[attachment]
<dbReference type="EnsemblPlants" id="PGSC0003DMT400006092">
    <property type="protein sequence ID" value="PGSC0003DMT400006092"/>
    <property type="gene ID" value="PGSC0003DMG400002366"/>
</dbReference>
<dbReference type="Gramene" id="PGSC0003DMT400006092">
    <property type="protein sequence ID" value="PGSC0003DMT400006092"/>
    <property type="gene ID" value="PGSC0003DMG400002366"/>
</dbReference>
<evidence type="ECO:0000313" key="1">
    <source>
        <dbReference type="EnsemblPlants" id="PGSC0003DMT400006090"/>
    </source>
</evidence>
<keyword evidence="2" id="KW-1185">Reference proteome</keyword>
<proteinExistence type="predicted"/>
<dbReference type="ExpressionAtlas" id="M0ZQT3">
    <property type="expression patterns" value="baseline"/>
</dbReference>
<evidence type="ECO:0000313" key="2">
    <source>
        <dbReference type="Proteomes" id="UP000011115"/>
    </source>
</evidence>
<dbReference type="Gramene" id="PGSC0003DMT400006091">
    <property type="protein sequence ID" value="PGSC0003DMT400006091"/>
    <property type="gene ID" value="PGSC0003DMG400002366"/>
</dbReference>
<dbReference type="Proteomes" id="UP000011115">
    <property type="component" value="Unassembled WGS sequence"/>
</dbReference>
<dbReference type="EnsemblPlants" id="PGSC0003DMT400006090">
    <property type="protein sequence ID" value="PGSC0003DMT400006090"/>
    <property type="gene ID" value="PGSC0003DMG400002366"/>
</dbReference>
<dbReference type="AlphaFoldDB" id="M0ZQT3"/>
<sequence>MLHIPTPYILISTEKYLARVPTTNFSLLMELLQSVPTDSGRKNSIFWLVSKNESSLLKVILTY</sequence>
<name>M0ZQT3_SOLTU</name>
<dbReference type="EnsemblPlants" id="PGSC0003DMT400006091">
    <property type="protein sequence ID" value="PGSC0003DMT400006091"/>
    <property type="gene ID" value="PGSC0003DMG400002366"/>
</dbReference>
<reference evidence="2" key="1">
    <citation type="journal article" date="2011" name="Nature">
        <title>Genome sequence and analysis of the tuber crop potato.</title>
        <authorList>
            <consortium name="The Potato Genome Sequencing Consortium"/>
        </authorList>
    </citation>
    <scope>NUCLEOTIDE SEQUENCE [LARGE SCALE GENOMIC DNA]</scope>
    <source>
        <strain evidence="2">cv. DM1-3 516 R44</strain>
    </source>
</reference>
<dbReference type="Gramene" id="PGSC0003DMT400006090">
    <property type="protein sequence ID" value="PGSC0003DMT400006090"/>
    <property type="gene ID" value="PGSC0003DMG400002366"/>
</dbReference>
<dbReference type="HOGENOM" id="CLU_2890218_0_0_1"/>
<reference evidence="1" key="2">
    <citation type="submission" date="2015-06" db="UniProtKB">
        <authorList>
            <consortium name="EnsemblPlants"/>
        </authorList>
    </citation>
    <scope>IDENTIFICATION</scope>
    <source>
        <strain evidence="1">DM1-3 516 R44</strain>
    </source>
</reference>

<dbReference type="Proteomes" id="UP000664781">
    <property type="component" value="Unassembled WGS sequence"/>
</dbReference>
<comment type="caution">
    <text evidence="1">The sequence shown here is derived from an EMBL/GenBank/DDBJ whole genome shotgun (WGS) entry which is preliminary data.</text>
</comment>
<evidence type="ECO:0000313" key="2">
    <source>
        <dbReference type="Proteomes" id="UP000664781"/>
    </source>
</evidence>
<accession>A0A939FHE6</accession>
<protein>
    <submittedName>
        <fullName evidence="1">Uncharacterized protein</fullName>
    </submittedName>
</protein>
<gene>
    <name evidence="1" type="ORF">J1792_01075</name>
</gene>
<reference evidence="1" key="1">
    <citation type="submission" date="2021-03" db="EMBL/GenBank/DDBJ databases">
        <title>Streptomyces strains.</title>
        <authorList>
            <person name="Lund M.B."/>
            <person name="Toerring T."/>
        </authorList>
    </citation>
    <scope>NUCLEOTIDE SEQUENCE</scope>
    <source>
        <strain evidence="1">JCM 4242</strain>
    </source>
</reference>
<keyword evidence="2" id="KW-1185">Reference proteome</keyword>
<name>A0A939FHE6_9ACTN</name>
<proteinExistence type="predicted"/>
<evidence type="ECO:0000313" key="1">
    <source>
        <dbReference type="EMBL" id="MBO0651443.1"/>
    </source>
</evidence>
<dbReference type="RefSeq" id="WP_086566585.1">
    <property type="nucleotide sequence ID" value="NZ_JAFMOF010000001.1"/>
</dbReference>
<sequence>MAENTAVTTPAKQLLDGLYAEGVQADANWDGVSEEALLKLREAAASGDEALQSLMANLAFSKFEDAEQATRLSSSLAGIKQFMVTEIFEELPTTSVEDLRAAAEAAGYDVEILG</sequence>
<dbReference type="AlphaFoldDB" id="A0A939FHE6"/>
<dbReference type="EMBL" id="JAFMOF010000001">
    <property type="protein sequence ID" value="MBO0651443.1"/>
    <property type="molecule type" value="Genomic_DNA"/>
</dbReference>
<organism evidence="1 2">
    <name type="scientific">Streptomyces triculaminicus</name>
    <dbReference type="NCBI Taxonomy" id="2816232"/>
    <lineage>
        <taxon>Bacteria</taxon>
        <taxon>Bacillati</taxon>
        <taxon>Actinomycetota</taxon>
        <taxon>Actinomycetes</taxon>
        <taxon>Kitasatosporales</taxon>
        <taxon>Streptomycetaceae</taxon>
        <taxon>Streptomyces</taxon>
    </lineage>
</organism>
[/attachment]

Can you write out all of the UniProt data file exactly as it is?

<dbReference type="EnsemblPlants" id="PGSC0003DMT400006092">
    <property type="protein sequence ID" value="PGSC0003DMT400006092"/>
    <property type="gene ID" value="PGSC0003DMG400002366"/>
</dbReference>
<dbReference type="Gramene" id="PGSC0003DMT400006092">
    <property type="protein sequence ID" value="PGSC0003DMT400006092"/>
    <property type="gene ID" value="PGSC0003DMG400002366"/>
</dbReference>
<evidence type="ECO:0000313" key="1">
    <source>
        <dbReference type="EnsemblPlants" id="PGSC0003DMT400006090"/>
    </source>
</evidence>
<keyword evidence="2" id="KW-1185">Reference proteome</keyword>
<proteinExistence type="predicted"/>
<dbReference type="ExpressionAtlas" id="M0ZQT3">
    <property type="expression patterns" value="baseline"/>
</dbReference>
<evidence type="ECO:0000313" key="2">
    <source>
        <dbReference type="Proteomes" id="UP000011115"/>
    </source>
</evidence>
<dbReference type="Gramene" id="PGSC0003DMT400006091">
    <property type="protein sequence ID" value="PGSC0003DMT400006091"/>
    <property type="gene ID" value="PGSC0003DMG400002366"/>
</dbReference>
<dbReference type="Proteomes" id="UP000011115">
    <property type="component" value="Unassembled WGS sequence"/>
</dbReference>
<dbReference type="EnsemblPlants" id="PGSC0003DMT400006090">
    <property type="protein sequence ID" value="PGSC0003DMT400006090"/>
    <property type="gene ID" value="PGSC0003DMG400002366"/>
</dbReference>
<dbReference type="AlphaFoldDB" id="M0ZQT3"/>
<sequence>MLHIPTPYILISTEKYLARVPTTNFSLLMELLQSVPTDSGRKNSIFWLVSKNESSLLKVILTY</sequence>
<name>M0ZQT3_SOLTU</name>
<dbReference type="EnsemblPlants" id="PGSC0003DMT400006091">
    <property type="protein sequence ID" value="PGSC0003DMT400006091"/>
    <property type="gene ID" value="PGSC0003DMG400002366"/>
</dbReference>
<reference evidence="2" key="1">
    <citation type="journal article" date="2011" name="Nature">
        <title>Genome sequence and analysis of the tuber crop potato.</title>
        <authorList>
            <consortium name="The Potato Genome Sequencing Consortium"/>
        </authorList>
    </citation>
    <scope>NUCLEOTIDE SEQUENCE [LARGE SCALE GENOMIC DNA]</scope>
    <source>
        <strain evidence="2">cv. DM1-3 516 R44</strain>
    </source>
</reference>
<dbReference type="Gramene" id="PGSC0003DMT400006090">
    <property type="protein sequence ID" value="PGSC0003DMT400006090"/>
    <property type="gene ID" value="PGSC0003DMG400002366"/>
</dbReference>
<dbReference type="HOGENOM" id="CLU_2890218_0_0_1"/>
<reference evidence="1" key="2">
    <citation type="submission" date="2015-06" db="UniProtKB">
        <authorList>
            <consortium name="EnsemblPlants"/>
        </authorList>
    </citation>
    <scope>IDENTIFICATION</scope>
    <source>
        <strain evidence="1">DM1-3 516 R44</strain>
    </source>
</reference>

<dbReference type="Proteomes" id="UP000664781">
    <property type="component" value="Unassembled WGS sequence"/>
</dbReference>
<comment type="caution">
    <text evidence="1">The sequence shown here is derived from an EMBL/GenBank/DDBJ whole genome shotgun (WGS) entry which is preliminary data.</text>
</comment>
<evidence type="ECO:0000313" key="2">
    <source>
        <dbReference type="Proteomes" id="UP000664781"/>
    </source>
</evidence>
<accession>A0A939FHE6</accession>
<protein>
    <submittedName>
        <fullName evidence="1">Uncharacterized protein</fullName>
    </submittedName>
</protein>
<gene>
    <name evidence="1" type="ORF">J1792_01075</name>
</gene>
<reference evidence="1" key="1">
    <citation type="submission" date="2021-03" db="EMBL/GenBank/DDBJ databases">
        <title>Streptomyces strains.</title>
        <authorList>
            <person name="Lund M.B."/>
            <person name="Toerring T."/>
        </authorList>
    </citation>
    <scope>NUCLEOTIDE SEQUENCE</scope>
    <source>
        <strain evidence="1">JCM 4242</strain>
    </source>
</reference>
<keyword evidence="2" id="KW-1185">Reference proteome</keyword>
<name>A0A939FHE6_9ACTN</name>
<proteinExistence type="predicted"/>
<evidence type="ECO:0000313" key="1">
    <source>
        <dbReference type="EMBL" id="MBO0651443.1"/>
    </source>
</evidence>
<dbReference type="RefSeq" id="WP_086566585.1">
    <property type="nucleotide sequence ID" value="NZ_JAFMOF010000001.1"/>
</dbReference>
<sequence>MAENTAVTTPAKQLLDGLYAEGVQADANWDGVSEEALLKLREAAASGDEALQSLMANLAFSKFEDAEQATRLSSSLAGIKQFMVTEIFEELPTTSVEDLRAAAEAAGYDVEILG</sequence>
<dbReference type="AlphaFoldDB" id="A0A939FHE6"/>
<dbReference type="EMBL" id="JAFMOF010000001">
    <property type="protein sequence ID" value="MBO0651443.1"/>
    <property type="molecule type" value="Genomic_DNA"/>
</dbReference>
<organism evidence="1 2">
    <name type="scientific">Streptomyces triculaminicus</name>
    <dbReference type="NCBI Taxonomy" id="2816232"/>
    <lineage>
        <taxon>Bacteria</taxon>
        <taxon>Bacillati</taxon>
        <taxon>Actinomycetota</taxon>
        <taxon>Actinomycetes</taxon>
        <taxon>Kitasatosporales</taxon>
        <taxon>Streptomycetaceae</taxon>
        <taxon>Streptomyces</taxon>
    </lineage>
</organism>